NEW YORK (MainStreet) -- While the global economic climate is hardly a sunny one, it’s not as dark, dank and dismal as the mass media would have us believe. To make this point, a Philadelphia money manager pumps up three big economic myths the media pushes, then shoots them down.
Certainly, nobody’s throwing a parade over the latest economic data. The unemployment rate rose to 9.2% in June, as the economy generated a paltry 18,000 jobs. That number wouldn’t fill half of Fenway Park.
Also, consumer confidence is at a two-year low, according to the Thomson Reuters/University of Michigan consumer sentiment index. Manufacturing data and retail sales are also in a tailspin.
True, it’s not exactly the summer of recovery, but nobody is talking about Americans having to churn their own butter – at least not yet.
That’s where Bob Turner, chairman and chief investment officer at Philadelphia-based Turner Investments, falls on the economic fault line. In a July 11 letter to clients, Turner wasn’t above throwing some cold water on economic doomsayers (or as Turner calls them, “Chicken Littles”) who are running around with the economic equivalent of their hair on fire.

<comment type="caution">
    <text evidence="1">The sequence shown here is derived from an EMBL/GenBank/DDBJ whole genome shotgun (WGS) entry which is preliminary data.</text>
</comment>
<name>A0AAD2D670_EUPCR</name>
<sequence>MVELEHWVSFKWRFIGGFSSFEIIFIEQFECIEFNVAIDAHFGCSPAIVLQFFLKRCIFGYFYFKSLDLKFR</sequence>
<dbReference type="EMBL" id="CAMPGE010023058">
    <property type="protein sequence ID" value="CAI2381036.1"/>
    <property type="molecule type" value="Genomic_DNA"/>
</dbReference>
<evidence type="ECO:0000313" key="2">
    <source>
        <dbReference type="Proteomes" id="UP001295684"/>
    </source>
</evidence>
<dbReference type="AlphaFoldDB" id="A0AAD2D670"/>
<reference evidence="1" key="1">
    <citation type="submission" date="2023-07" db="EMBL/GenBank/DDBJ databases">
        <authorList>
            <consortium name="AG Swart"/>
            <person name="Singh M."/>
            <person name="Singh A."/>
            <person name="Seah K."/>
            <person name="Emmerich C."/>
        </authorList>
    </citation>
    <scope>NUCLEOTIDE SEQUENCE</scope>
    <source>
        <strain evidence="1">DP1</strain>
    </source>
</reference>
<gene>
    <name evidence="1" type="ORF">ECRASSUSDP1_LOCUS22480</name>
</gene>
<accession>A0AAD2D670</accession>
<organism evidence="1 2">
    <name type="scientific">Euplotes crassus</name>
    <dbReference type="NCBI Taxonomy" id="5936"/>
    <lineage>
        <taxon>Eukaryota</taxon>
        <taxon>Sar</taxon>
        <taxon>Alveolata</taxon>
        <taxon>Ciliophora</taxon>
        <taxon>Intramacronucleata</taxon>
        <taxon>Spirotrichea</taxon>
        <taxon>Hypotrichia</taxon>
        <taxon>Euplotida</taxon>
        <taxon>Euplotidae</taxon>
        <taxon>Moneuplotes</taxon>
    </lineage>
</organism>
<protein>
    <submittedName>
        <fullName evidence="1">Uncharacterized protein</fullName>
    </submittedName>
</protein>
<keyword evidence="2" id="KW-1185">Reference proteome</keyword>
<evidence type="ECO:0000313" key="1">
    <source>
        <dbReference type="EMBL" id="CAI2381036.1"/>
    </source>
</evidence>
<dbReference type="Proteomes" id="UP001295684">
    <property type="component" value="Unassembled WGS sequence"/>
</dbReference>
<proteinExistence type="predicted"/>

Citing Matt Ridley’s book The Rational Optimist, Turner makes his case for why fears of an economic doomsday are overblown. Specifically, he cites several “myths” that the Chicken Littles turn to time and again when wailing about the economy.
Sluggish economic growth. We didn’t get into this mess overnight, and we won’t get out of it right away either, Turner says. “The financial crisis triggered the worst recession in modern times and bigger government deficits around the world,” he says. “Realistically, recovering from such a mighty economic shock won’t happen – and in fact isn’t happening – overnight.”
While that “overnight” window has long passed, Turner expects that recovery is not too far off, despite the warnings of years of hardship ahead.
“We think the recent weakness should prove only temporary, that the U.S. economy may perk up over the next six to 12 months, powered by improved consumer spending and continued robust corporate capital spending,” he says.